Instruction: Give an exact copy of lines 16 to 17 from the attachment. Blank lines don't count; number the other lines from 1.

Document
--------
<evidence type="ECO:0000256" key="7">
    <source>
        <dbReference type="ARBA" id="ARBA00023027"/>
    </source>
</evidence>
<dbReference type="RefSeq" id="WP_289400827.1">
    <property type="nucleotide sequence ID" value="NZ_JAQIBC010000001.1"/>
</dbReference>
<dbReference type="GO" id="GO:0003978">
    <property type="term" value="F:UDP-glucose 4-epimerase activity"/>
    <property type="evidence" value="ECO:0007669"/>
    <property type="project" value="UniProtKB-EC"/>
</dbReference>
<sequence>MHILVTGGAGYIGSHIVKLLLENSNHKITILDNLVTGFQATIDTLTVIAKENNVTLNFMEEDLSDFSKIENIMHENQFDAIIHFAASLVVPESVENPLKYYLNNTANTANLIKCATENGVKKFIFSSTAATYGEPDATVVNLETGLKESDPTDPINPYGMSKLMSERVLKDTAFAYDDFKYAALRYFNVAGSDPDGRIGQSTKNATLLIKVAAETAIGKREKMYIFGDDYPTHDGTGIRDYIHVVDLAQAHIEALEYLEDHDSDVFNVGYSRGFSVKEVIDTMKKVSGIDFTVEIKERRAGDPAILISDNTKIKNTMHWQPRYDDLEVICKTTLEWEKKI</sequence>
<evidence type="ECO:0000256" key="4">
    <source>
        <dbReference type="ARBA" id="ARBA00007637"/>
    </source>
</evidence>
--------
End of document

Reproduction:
    <source>
        <dbReference type="ARBA" id="ARBA00007637"/>